I’ve finished my first solitaire play through of Mark Herman’s Burma: The Forgotten War from C3i Nr 35. Here’s a quick look at how this game and it’s Empire of the Sun system is card driven. Both sides get four cards in each of the four turns, but at the start of Turn 4 the Allies get a US B29 unit and through a successful Strategic Warfare turn have reduced the Japanese hand to three cards. Of these, the best card is Col Tsuji, which if used as an Event card gives Japanese land units a boost but doesn’t allow any of the (still substantial) Japanese air units a boost. The other two cards, if used as Offensive Cards rather than events, don’t activate that many units (the large number top right hand corner plus the HQ value of 1).
On the other hand, the Allies get four cards, all of which can be used as Events, in which case the number of units activated equals the Logistics value in the text of the card plus the HQ value of 1. So the Allies can punch hard against the Japanese in the last turn.
And the final result at close of play. The Allies have totally broken the Japanese lines. One Japanese air and land unit at the top right is isolated and out of supply, and their are only two Japanese land units left defending Rangoon. The Burma road from Jarhat in North India can be traced all the way to Kunming in China, India is militarily safe (though politically a little wobbly) and China is still very much in the war, so one the Victory Points are added up, it’s an Allied decisive victory.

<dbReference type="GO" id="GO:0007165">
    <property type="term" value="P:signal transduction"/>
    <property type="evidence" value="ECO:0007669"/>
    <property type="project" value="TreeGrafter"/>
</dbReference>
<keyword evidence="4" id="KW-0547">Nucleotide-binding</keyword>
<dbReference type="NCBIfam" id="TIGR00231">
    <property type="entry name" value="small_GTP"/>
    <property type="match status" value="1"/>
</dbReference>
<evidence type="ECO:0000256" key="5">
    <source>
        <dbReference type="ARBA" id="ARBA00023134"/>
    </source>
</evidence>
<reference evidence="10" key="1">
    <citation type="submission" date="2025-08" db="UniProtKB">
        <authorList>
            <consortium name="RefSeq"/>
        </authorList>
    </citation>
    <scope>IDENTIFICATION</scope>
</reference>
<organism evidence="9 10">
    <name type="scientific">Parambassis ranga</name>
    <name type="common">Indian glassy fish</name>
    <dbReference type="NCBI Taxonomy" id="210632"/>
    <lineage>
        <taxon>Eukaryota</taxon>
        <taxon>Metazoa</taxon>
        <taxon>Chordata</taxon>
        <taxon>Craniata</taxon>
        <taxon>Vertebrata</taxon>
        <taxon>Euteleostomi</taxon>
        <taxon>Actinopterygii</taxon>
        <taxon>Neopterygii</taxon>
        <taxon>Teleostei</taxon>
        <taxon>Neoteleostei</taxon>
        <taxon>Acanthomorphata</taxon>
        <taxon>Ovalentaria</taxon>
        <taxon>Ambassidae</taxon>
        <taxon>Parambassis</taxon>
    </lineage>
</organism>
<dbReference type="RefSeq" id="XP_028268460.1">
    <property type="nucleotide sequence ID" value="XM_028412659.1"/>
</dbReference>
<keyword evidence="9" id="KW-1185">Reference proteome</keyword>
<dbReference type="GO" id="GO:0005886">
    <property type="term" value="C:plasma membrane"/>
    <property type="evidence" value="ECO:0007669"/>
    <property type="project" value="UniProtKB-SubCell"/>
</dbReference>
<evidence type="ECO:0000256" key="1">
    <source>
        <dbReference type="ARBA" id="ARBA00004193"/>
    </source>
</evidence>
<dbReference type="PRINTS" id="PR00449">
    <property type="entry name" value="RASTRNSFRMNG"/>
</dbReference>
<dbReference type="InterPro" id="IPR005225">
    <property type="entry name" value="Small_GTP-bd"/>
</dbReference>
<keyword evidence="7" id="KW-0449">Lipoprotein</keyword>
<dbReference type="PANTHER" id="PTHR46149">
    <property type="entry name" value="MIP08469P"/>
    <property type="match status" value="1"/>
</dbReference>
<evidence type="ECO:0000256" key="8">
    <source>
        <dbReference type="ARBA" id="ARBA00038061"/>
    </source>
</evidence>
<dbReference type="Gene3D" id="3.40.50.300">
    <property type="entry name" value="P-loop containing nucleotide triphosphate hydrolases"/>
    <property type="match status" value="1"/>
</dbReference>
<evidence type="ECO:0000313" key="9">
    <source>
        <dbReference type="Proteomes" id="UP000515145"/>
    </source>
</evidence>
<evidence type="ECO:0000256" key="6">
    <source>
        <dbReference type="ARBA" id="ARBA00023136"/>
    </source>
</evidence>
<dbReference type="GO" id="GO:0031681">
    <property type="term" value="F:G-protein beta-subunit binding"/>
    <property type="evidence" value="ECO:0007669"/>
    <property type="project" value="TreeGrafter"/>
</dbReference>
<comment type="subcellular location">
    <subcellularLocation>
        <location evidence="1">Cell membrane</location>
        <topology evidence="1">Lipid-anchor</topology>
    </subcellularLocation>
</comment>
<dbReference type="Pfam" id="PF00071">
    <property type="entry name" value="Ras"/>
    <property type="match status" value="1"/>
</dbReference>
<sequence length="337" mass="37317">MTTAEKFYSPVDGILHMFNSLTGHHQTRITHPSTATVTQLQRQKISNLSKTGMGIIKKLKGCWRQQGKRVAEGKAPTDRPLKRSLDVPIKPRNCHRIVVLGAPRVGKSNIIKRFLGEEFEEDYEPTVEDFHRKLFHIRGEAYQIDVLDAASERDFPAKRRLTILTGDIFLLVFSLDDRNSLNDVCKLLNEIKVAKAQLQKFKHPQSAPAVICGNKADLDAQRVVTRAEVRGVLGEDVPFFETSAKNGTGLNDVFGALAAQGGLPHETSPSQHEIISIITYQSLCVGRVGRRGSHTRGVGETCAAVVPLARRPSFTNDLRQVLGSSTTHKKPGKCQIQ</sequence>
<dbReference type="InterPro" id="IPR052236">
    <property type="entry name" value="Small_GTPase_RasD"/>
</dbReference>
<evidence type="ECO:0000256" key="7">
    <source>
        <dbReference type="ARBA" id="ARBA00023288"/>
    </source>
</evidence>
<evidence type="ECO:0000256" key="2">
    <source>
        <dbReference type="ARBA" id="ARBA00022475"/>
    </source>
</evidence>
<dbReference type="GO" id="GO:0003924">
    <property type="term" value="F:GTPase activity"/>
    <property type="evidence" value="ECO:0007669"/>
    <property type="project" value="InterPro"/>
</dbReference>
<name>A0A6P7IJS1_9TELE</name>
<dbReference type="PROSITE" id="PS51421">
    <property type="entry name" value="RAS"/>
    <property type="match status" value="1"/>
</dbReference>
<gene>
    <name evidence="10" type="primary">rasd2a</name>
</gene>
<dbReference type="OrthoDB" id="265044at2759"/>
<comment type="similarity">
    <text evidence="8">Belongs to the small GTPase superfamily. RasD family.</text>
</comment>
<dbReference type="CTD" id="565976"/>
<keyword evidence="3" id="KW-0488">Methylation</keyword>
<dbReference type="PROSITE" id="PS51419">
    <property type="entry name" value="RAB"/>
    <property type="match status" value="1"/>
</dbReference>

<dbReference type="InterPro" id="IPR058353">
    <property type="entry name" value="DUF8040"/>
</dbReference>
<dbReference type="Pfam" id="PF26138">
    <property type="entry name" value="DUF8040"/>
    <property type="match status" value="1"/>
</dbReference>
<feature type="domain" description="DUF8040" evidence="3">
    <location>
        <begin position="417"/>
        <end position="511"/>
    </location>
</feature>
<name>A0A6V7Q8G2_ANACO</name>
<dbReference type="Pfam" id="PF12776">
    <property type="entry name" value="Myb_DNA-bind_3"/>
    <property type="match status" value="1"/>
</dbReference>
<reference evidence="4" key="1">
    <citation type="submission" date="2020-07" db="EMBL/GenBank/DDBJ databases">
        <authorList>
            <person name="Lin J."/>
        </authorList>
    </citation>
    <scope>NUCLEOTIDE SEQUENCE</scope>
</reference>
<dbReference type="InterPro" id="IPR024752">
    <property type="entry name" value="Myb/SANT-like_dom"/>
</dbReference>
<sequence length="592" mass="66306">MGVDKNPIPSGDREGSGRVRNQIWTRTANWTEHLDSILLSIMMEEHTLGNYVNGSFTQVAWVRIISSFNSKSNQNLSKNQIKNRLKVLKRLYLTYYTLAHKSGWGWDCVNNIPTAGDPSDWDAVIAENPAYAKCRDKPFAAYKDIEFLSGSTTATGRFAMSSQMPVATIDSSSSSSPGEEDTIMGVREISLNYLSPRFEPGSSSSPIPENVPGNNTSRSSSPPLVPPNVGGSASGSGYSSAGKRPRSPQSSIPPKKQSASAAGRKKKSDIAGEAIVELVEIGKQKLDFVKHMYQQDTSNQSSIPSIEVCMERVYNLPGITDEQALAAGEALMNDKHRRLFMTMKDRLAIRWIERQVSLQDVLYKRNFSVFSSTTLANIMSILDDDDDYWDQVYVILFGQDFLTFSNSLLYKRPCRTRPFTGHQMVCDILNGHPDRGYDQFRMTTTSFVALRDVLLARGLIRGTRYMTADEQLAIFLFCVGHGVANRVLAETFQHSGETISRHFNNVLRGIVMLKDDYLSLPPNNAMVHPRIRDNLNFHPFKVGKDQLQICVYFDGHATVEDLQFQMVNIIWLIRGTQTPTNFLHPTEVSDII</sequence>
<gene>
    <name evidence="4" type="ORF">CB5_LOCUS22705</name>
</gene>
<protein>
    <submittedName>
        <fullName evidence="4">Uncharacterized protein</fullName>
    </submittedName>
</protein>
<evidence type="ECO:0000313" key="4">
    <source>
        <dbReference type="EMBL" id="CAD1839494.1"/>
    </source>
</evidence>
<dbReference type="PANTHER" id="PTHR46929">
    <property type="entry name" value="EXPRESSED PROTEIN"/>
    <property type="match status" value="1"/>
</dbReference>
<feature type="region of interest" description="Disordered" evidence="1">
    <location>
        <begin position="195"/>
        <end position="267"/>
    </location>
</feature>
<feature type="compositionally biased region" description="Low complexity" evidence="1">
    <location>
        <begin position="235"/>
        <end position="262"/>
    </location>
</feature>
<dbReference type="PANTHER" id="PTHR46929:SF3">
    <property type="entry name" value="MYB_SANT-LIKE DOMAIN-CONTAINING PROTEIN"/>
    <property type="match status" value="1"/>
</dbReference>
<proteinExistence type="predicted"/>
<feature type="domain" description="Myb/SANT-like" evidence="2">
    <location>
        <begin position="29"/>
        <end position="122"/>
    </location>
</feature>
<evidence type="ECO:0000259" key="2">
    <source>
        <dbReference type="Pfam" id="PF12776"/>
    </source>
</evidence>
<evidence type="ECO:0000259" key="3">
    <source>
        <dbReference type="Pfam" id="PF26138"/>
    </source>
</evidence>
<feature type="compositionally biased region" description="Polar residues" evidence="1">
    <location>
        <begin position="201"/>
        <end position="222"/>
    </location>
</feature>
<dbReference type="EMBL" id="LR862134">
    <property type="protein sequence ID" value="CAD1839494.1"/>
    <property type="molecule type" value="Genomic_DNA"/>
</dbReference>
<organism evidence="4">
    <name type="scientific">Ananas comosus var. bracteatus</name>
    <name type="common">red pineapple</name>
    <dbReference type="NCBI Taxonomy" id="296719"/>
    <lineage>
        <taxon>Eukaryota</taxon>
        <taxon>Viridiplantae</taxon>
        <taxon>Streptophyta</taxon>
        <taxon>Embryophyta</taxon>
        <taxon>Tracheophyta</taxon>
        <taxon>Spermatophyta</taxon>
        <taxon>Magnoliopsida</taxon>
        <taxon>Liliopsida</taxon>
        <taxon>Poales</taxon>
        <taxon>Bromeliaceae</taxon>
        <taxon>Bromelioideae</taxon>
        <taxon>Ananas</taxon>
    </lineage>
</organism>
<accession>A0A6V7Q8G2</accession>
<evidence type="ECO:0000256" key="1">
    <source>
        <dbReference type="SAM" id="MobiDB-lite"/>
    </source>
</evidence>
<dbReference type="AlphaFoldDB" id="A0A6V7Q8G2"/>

Somebody on Twitter (I refuse to call it by E Muskrat’s name) quipped that game designers are too fond of the word “Forgotten” but truth be told this is the only WW2 game I’ve ever played on the Burma campaign. I have an MMP game on Burma which I haven’t tried yet, but I think that has a crunchier land war focus, whereas Herman gives you a good sense of the limited options available to the Japanese and the limited resources the Allies had to prosecute this theatre. In another game I might explore the Chinese subgame more, where the Japanese can just defend on the map and use more cards for Chinese offensives (abstracted) which can drive down China’s ability to stay in the war and thus possibly yield more VPs. Any Japanese cards that can be played to destabilize India are also worthwhile, as that does limit Allied replacements for their land units.
Good to play a hex and counter game again. I recently purchased Mark’s South Pacific: Breaking the Bismarck Barrier 1942-43 game (C3i Nr 30) which also used the Empire of the Sun system, and now that I know the EoS mechanics I can give it a try before I try the big game.
Cheers, thanks for reading, and blessings to your die rolls.